Presuming Planetary Resources builds a fleet of prospecting space telescopes, locates mineral-bearing space rocks, gets to them and successfully mines them, then what? Can a corporation lay claim to these protoplanetary leftovers, and can they really sell them? Or are they part of our common celestial heritage, priceless pieces of early creation that should be protected?
For a lot of reasons, the legal ramifications of today’s asteroid mining announcement are almost as complex as the technological ones.
“As far as law is concerned, there’s nothing inherently in the space treaties that prohibits this [mining],” said Henry Hertzfeld, a research professor at the Space Policy Institute at George Washington University and an associate professor of space law. “But there are a heck of a lot of unanswered questions.”
First of all, there’s an important distinction between ownership of land or property and ownership of resources. It’s the difference between owning the oceans, which you can’t, and owning the fish that you take out of them, which you can. For now, it sounds like Planetary Resources is operating under the latter scenario, and is not laying claim to real estate or seeking property rights on the asteroids it seeks to mine.
“The United States went to the moon, took hundreds of kilograms of moon rocks, and the U.S. owns those moon rocks,” noted Art Dula, an attorney in Texas who teaches a space law course at the University of Houston law school. “The taking of minerals does not require a claim of sovereignty.”
At the heart of the space asset ownership debate is the 1967 Outer Space Treaty, a Cold War relic that prohibits establishment of colonies or sovereign rights on the moon or other celestial bodies. Private companies are not necessarily prohibited from establishing settlements, but the treaty also holds that states oversee and regulate these putative companies and their activities, and assume liability for any bad scenarios. (Speaking of which: We’re still waiting to hear more about the safety aspects of this new plan, because slurping up or mining an asteroid would conceivably affect its orbital trajectory…. and that could be bad.)
This liability factor, as well as Federal Aviation Administration licensing requirements and safety concerns, will be at issue as Planetary Resources develops its plans, Dula and Hertzfeld said. To Hertzfeld, the company’s potential public partnerships — with NASA or other agencies — could be key. Space visionary and entrepreneur Peter Diamandis, co-founder and co-chairman as well as founder of the X Prize competition, said Tuesday the company will serve the public as well as private enterprise, which Hertzfeld noted with interest.
“If you can convince the government that there is a public mission, a public purpose, in doing a project of this sort, and be your partner, this is business as usual,” Hertzfeld said. “If the government is going up, it doesn’t need a license. It supervises itself, and assumes certain liabilities and risks.”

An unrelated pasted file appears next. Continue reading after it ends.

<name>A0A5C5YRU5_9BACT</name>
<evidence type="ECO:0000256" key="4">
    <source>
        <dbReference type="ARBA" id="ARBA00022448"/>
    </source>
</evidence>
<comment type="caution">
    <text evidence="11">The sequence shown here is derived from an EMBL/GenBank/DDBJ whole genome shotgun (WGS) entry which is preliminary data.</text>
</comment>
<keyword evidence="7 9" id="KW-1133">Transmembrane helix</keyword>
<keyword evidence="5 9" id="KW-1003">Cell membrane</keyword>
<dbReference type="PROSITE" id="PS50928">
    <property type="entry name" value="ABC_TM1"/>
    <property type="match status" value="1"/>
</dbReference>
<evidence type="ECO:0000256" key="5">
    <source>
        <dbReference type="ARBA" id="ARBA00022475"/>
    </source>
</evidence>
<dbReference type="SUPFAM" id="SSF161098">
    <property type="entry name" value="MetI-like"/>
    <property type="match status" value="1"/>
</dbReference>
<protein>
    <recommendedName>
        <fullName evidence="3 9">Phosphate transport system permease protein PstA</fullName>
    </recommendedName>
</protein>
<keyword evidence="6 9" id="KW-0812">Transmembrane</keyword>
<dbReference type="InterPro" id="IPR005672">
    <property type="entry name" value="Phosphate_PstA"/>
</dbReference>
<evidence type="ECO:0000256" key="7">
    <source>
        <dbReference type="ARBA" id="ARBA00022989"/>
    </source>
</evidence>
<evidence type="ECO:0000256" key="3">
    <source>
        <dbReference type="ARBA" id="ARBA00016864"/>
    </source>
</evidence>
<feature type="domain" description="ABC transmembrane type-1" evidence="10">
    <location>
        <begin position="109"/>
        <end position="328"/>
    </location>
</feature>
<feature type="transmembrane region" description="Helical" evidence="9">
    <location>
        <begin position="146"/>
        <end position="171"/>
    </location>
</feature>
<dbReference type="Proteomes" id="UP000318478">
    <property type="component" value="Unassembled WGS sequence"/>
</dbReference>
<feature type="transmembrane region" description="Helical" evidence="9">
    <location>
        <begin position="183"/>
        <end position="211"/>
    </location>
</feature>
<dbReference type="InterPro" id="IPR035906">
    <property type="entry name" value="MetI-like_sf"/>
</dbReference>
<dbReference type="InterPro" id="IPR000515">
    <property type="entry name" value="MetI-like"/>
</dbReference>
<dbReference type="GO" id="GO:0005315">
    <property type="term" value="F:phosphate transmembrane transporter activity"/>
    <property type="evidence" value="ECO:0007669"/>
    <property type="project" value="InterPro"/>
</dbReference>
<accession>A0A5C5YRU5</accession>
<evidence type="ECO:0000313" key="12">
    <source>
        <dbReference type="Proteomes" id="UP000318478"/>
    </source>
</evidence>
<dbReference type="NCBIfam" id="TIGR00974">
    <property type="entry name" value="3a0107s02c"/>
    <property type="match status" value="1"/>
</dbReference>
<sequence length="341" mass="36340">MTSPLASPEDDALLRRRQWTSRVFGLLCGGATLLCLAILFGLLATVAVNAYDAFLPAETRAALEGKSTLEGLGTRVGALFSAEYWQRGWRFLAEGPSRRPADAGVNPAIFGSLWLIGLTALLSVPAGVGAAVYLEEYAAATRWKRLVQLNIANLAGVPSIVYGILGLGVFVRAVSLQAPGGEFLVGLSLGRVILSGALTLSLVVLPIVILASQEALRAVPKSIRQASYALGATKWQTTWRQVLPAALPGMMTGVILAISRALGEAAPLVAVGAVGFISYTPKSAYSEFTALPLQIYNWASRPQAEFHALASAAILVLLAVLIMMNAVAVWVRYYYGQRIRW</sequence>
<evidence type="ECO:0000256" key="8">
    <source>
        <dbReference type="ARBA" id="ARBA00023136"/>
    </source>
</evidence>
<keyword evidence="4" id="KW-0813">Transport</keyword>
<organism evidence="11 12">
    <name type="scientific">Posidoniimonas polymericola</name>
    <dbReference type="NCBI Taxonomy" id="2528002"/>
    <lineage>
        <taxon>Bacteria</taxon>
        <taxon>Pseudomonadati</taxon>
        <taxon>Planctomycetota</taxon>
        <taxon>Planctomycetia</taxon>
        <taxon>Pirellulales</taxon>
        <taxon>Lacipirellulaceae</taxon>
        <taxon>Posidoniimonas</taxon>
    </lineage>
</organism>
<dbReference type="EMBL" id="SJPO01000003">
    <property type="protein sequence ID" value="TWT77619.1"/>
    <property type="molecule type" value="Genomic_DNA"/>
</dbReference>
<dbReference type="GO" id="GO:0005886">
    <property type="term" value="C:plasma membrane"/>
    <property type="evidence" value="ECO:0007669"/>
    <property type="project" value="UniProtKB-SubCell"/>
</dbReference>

Some space colonization advocates argue that guaranteeing ownership of celestial real estate is a necessary precursor to developing that real estate. Just last month, the Competitive Enterprise Institute, a libertarian think tank, proposed that the U.S. recognize off-planet property rights to spur space development. But Hertzfeld calls this a red herring.
“How many companies own the land their buildings are on? A lot of them lease it, and behind that is a government guarantee that says this lease is valid,” Hertzfeld said. “We can do something like that in space. … Whether it’s a UN system, a bilateral or multilateral agreement, that doesn’t matter as long as the investors know they can maintain their return on investment. That’s all that counts. The ownership of land is secondary.”
Dula, who spoke with PopSci before giving a lecture on asteroid mining at the law school, also said resource ownership is clearly allowed. “If you risked your life and treasure to go into space and obtain rocks or minerals, there’s no reason they wouldn’t belong to you, just like the Apollo samples belong to the United States,” he said.
As of now, the U.S. is the only entity to bring space objects home that would be of any value. The Japanese last year retrieved some space dust from the Hayabusa asteroid lander, but its value was purely scientific, not commercial. Bringing home loads of platinum, water or any other resource would be a different story, and there’s no jurisprudence on that yet.
Regarding property rights, the case of Gregory W. Nemitz and the Eros Project offers some perspective. Nemitz claimed ownership of asteroid 433 Eros, one of the largest asteroids in a near-Earth orbit and one with abundant supplies of aluminum, iron, potassium and magnesium, among other metals. The Eros Project seeks to establish a mining colony on the asteroid and develop these materials, according to its website. In 2000-2001, NASA’s NEAR Shoemaker spacecraft orbited the asteroid and eventually landed on its surface. Nemitz sued NASA for parking fees. His case was dismissed, but NASA’s arguments and reference to the Outer Space Treaty notes that space and space objects are “not subject to national appropriation.”
As long as Planetary Resources doesn’t try to claim ownership of the asteroids it mines, this argument may not arise. But it’s not a far leap to imagine what the company will do if competitors try to jump its mining claims.
Both legal experts said the law is still immature, and would continue to develop as Planetary Resources moves forward and forms more specific plans.
“We need to know what the ‘it’ is first, and we don’t,” Hertzfeld said. “Their near-term plans are sort of standard space exploration stuff, science stuff. It’s what happens after that, and what they actually want to do.”